SummerFest 2020 signed off Saturday, August 29, with an exuberant slalom through Schubert’s “Trout” Piano Quintet, D. 667. In his introduction to the performance, Music Director Inon Barnatan explained that it was the quintet’s “carefree, joyful” character that made it the right choice. Considering the perilous state of the nation’s health and the current acrimonious political climate, such a decision is either a sign of hope or of desperate distraction.
Like this festival’s other ensemble performances, the five players forged their ample individual musical prowess in amicable mutual consort. The quintet gets its name from the well-known Schubert art song “Die Forelle” (or “The Trout”), and pianist Barnatan supplied as much lyrical finesse as his instrument would allow. Schubert—whose piano sonatas rival those of Beethoven in presenting taxing demands on players—gave Barnatan ample opportunity to flaunt his brilliant dexterity in idiomatic thematic elaborations.Schubert assigns much the lyrical exposition to the cello, inasmuch as the friend for whom the piece was written was a cellist, and SummerFest 2020 was fortunate to have Alisa Weilerstein carry out this duty on Saturday. When its comes to fashioning an ardent melodic line on her instrument, Weilerstein has few rivals, and even midst the rich melodic bounty produced by her colleagues in this mellifluous work, she stood out gloriously.
Violinist Tessa Lark excelled in her elegantly tapered thematic volleys with the piano in the Andante, which also featured swooning exchanges between Weilerstein and violist Yura Lee, whose colorful sonority and supple phrasing also increased the quintet’s allure. New to the SummerFest 2020 roster, contrabass master Michael Thurber sustained the ensemble with a dynamic range that started at dulcet rumble and crested at majestic roar.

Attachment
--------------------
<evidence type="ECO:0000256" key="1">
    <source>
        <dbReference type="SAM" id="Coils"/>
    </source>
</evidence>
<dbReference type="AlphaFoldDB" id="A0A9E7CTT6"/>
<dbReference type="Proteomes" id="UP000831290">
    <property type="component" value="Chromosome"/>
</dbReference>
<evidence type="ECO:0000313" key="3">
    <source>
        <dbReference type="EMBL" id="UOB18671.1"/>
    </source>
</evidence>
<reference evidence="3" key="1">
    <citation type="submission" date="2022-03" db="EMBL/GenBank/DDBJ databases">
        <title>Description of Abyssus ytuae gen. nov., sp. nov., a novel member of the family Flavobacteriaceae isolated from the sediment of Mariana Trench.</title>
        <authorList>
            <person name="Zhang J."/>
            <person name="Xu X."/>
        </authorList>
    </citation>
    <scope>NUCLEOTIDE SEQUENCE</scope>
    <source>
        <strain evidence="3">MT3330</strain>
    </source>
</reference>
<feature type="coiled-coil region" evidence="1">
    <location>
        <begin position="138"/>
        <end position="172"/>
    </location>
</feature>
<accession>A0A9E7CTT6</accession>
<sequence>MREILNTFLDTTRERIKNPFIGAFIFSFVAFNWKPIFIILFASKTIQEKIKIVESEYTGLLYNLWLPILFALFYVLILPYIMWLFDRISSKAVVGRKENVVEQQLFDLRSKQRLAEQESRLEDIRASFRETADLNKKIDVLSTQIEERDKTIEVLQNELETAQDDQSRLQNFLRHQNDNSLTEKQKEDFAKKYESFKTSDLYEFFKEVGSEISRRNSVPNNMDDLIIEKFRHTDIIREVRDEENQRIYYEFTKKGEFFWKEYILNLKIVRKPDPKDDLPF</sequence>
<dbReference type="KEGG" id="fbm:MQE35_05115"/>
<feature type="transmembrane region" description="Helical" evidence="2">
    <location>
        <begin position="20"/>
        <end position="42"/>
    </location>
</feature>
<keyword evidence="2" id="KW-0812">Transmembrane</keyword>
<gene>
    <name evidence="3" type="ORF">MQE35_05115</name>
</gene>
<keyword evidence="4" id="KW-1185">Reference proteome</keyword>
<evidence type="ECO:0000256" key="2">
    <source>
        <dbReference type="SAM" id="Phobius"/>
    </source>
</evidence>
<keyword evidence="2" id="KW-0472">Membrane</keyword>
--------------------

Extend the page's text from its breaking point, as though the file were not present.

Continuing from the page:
Perhaps to atone for this festival’s concentration on 19th-century music, Barnatan opened this final program with a set of J.S. Bach Two-Part Inventions arranged for violin and contrabass and Sergei Prokofiev’s decidedly neoclassical Sonata in C Major for Two Violins from 1932.
Lark and Thurber gave a nimble, stylishly nuanced account to seven of the Bach Two-Part Inventions, which were originally written for harpsichord or clavichord. With the violinplaying the right hand and the contrabass playing the left hand part, the duo brought a certain vigor to these inventions, as well as a dynamic contour to the phrasing that Bach’s keyboard instruments could not achieve.
In four compact movements, Prokofiev’s Sonata for Two Violins covers a surprisingly wide range of musical ideas and textures with just two instruments of identical range, a tribute to the composer’s inventive imagination. From the agitated and breathlessly close imitative portions of the Allegro to the long, undulating themes of the Comodo, quasi allegretto, Tessa Lark and Yura Lee made a substantial case for hearing this fine work more frequently in concert and recital.